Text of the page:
A few weeks ago, I watched a video on YouTube about different wants and needs in a relationship and how to tell the difference between what is a relationship want, and what is a relationship need. The vlogger, Breeny Lee, hit the nail on the head when she said that a lot of us are prioritizing our wants over our needs when it comes to romantic relationships. Most of us have been conditioned to believe that our wants and needs are aligned. They’re not. Your needs should always triumph over your wants, especially when it comes to choosing a partner. Choosing the right partner is centered on identifying whether the the person you are dating meets your needs (in addition to being compatible), and not just one, but all of them.
To add to my earlier point, being a woman is tough but being a millennial woman is even tougher. Whether you’re married or not, I think it is safe to say that every woman has been subjected to unwanted advice comprising of a list of requirements that any man they even think about entertaining should have. This is so common in the African and Caribbean communities in particular. Women are told that in order for a man to be boyfriend or future husband material, he must own a four-wheel drive with a six-digit salary to match. He must also fit into the ‘tall dark handsome’ box perfectly. This is ridiculous. Only we know what it is that we actually want from a partner, but you’ll be surprised at just how many women base their preferences on what I have just mentioned and feel no way about doing so. The problem with fixating your preferences with your wants in mind is that you’ll have neglected every need you may possibly have in the process.
Having a partner who ticks all the boxes is great but are your needs being met? A relationship comprises of two people, but it is YOUR responsibility to make sure you are happy. Being with someone who drives a nice car? Also great, but if they can’t support you or speak life into anything you have going on (either professionally or outside work) and this bothers you a great deal, then your needs are not being met.
The reality we live in right now is that our society is obsessed with looks. It doesn’t matter where we turn, we are reminded about the importance of prioritizing our outer appearance before anything else: whether it’s the attractive model advertising a new face cream or the influencer promoting a new beauty product that’s guaranteed to give you flawless skin. Of course there are many other examples, but I’m sure you know where I’m going with this. We are more self-conscious than we have ever been. 40% of UK millennials are considering having a cosmetic treatment in the next year alone, so imagine what the stats must be like in 2019? And it’s not just the looks department, there’s a lot of pressure heaped on millennials to keep up with The Joneses. Competition and comparison among millennials have sadly become the norm, regardless of the latter being incredibly destructive.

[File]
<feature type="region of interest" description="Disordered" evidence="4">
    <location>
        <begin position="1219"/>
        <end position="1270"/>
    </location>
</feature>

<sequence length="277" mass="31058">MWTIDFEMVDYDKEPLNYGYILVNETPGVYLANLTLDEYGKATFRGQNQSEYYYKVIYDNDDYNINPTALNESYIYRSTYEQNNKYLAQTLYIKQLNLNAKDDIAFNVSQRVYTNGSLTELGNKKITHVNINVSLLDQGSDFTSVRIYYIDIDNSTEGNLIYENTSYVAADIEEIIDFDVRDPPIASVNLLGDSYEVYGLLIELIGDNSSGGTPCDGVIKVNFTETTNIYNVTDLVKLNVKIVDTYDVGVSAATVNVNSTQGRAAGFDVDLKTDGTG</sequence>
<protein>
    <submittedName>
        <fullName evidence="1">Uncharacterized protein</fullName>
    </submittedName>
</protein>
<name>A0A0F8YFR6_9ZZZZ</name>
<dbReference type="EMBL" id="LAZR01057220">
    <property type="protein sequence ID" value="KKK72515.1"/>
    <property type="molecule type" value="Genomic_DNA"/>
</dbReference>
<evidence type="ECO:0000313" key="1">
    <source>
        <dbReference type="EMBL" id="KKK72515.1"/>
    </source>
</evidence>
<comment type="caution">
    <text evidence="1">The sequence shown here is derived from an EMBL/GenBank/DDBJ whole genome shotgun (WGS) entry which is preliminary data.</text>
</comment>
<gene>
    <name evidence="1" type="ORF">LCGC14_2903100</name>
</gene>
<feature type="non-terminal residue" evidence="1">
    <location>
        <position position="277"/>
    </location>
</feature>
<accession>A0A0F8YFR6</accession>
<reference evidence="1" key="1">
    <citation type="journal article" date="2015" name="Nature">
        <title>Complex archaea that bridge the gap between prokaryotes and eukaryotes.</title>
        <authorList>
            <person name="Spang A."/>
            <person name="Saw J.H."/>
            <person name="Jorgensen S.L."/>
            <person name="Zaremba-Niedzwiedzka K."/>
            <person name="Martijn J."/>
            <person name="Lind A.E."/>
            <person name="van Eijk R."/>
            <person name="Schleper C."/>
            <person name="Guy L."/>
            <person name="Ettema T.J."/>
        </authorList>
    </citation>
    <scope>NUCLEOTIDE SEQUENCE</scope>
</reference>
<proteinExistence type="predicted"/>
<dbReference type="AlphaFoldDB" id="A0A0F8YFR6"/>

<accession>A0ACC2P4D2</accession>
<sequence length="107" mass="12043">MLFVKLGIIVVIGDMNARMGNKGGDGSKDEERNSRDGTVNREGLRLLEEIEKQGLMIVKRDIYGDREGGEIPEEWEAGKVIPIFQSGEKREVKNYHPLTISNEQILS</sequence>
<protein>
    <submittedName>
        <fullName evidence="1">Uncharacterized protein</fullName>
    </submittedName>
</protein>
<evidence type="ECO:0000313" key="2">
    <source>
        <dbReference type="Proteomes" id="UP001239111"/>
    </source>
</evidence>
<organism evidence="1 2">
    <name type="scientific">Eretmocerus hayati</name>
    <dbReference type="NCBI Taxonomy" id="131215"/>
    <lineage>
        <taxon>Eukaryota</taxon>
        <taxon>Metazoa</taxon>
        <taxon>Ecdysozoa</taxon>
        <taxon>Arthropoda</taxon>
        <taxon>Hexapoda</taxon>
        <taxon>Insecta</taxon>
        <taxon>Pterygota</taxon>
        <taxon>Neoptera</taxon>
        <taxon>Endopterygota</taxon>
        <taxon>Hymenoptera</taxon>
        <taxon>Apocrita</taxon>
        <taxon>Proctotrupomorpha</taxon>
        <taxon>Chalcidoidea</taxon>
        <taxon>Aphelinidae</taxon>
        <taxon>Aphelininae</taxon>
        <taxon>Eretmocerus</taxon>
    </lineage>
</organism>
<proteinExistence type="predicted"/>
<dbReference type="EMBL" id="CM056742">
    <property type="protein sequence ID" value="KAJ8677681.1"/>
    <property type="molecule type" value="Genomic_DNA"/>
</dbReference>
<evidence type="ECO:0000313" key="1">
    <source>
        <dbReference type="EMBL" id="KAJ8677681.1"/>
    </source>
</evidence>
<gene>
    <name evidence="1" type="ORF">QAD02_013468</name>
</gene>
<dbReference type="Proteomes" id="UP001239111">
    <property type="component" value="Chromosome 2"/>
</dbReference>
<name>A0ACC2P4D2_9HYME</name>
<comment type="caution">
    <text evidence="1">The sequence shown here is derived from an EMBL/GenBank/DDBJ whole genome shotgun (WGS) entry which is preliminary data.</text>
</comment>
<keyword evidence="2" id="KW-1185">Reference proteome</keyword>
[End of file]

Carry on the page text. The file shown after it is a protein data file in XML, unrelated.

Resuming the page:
A lot of us will be judged for our outer appearance, which is a shame, but the point I want to make in this post is that it takes more than the visual and the physical to make a relationship work. A want is temporary and even though they may induce feelings of satisfaction and gratification in the short term, they may not necessarily serve you in the long term. Needs are defined as something that is needed in order to live, succeed or be happy. In the context of a potential or existing relationship, if any need you have isn’t being met then thriving individually and as part of a unit will not be possible.
In my early 20’s, I had no idea of what it was I wanted in a partner. I’m sure I’m not alone with this frame of thought. It’s only as you get older that you start to get an idea of what it is you really want (and most of the time, you figure this out when you are on the receiving end of some of the worst treatment). Being trapped in what was probably the unhealthiest relationship I had ever been in was a huge wake up call. It taught me about the importance of sticking to your standards and it also taught me about the importance of assessing your standards. I was faced with the reality that I had probably spent a large part of my 20’s putting my wants over my needs, and then wondering why I always felt depleted whenever a relationship ended. When looking for or getting into a relationship, if your wants overpower your needs, then there are a few things that you will need to consider: